• Throughout the discussion, lessons are discussed that Deming employed decades ago to help us accelerate adoption of the right DevSecOps culture, practices, and measures today.

[O'Reilly Programming Podcast] Sam Newman on moving from monolith systems to microservices
  • For organizations considering migrating from monolith systems to microservices, Neman suggests moving gradually, by starting with one or two services at the beginning, getting them deployed, and assessing the outcome.
  • Newman identifies independent deployability as one of the key principles for doing microservices well. “If you create a system architecture with independent deployability, so many benefits flow from that,” he says.
  • He recommends a “consumers first” focus for microservices, with designs based on how software will be implemented by customers.
  • How microservices can enable cost-effective scaling
  • In discussing modularity, Newman says “If you want to look at a system that gets modules right, look at Erlang, which was built from the ground up to be a language and a runtime for building distributed systems.”

[Static Void Podcast] Real-World DevOps with Andy Schwam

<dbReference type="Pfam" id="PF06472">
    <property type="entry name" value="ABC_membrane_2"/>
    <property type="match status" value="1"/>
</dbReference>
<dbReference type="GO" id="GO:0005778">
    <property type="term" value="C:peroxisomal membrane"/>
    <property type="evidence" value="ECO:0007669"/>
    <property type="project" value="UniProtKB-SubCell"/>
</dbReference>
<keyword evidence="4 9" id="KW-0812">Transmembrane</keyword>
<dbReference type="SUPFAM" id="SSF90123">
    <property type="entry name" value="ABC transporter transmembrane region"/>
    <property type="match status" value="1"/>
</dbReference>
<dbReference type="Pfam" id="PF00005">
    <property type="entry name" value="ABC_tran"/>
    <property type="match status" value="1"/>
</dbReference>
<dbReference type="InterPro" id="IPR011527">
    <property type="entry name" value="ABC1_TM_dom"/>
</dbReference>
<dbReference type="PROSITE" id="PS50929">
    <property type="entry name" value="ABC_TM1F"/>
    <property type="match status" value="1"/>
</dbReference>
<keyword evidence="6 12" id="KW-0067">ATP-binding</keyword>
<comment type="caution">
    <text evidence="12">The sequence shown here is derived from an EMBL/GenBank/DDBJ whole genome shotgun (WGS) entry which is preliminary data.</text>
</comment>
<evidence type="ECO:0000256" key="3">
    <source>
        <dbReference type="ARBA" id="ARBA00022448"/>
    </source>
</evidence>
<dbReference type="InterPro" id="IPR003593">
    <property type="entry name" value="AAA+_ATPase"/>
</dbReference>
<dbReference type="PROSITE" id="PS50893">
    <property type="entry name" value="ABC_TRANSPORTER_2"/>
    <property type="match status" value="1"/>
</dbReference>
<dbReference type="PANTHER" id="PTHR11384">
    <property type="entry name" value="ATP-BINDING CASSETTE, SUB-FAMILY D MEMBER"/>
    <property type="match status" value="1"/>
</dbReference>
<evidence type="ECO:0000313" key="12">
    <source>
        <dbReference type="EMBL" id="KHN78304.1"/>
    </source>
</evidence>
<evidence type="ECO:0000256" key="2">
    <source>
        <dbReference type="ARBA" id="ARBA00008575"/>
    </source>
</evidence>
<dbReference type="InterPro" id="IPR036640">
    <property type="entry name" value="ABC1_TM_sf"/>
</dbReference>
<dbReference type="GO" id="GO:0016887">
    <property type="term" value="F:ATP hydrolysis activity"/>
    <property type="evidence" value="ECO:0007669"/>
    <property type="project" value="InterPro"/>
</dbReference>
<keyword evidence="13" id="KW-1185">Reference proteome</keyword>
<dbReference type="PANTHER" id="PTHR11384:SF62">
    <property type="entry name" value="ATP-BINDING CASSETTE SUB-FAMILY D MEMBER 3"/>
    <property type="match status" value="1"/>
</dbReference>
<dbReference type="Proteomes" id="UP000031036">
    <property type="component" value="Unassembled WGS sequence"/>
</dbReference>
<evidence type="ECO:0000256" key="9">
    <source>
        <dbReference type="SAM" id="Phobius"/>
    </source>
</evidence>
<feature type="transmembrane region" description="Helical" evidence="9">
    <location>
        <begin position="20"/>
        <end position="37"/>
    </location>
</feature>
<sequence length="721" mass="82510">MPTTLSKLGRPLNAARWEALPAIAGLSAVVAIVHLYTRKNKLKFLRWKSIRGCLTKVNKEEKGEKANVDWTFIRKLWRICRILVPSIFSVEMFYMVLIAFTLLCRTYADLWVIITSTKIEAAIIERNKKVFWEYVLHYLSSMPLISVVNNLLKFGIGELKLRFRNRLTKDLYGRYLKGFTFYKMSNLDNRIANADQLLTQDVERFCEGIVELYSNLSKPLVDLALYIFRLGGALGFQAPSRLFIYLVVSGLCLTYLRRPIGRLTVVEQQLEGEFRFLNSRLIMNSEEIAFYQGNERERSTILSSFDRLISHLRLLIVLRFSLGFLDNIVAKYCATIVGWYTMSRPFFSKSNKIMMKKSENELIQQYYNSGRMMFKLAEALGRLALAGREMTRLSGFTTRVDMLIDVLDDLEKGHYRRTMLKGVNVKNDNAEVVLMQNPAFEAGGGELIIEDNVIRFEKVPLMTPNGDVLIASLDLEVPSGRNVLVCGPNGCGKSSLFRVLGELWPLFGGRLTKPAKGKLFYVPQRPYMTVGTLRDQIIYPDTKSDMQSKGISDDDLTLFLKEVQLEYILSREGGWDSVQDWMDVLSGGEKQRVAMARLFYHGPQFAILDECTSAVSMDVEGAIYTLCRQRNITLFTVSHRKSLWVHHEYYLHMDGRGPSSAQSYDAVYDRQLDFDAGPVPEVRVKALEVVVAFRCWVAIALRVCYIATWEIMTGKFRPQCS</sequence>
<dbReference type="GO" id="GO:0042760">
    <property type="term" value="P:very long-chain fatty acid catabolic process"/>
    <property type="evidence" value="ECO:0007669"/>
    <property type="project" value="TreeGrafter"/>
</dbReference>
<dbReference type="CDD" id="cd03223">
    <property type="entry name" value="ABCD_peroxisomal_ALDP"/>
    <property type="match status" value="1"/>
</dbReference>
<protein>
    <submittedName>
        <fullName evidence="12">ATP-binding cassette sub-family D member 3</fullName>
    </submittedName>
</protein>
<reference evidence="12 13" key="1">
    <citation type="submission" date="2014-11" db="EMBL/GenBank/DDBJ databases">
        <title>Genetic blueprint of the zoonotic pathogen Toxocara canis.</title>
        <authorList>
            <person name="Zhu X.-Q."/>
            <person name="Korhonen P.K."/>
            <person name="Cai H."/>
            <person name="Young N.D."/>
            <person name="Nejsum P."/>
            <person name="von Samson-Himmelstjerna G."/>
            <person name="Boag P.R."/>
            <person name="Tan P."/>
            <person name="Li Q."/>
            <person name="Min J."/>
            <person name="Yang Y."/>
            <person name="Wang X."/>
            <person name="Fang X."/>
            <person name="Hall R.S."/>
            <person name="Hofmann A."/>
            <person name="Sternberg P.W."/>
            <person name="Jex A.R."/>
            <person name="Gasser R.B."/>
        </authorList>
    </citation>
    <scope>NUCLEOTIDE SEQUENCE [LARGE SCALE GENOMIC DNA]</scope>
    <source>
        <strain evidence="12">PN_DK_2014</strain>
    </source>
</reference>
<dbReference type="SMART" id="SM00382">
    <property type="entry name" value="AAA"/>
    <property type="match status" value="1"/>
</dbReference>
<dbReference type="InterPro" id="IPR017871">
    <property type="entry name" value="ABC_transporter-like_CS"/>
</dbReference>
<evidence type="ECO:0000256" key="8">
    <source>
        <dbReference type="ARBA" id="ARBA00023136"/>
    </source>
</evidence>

• Discussions about the concepts of "DevOps" in the real world. 
  • What's myth and what works? 
  • What's hard and what's easy? 
  • Andy takes us behind the scenes and tells us what it takes to transform an existing error-prone manual deployment to a highly-reliable, repeatable, and automated process.


[99% Invisible] The Age of the Algorithm
  • Computer algorithms now shape our world in profound and mostly invisible ways:
  • They predict if we’ll be valuable customers and whether we’re likely to repay a loan. 
  • They filter what we see on social media, sort through resumes, and evaluate job performance. 
  • They inform prison sentences and monitor our health. Most of these algorithms have been created with good intentions. 
  • The goal is to replace subjective judgments with objective measurements. But it doesn’t always work out like that.

[Software Engineering Daily] Brave Browser with Jonathan Sampson
  • Online advertising enables free content and services of the Internet. One of the free services that is powered by advertising is the browser. 60% of web browsing is done through Chrome, which is owned by Google, which is powered by advertising.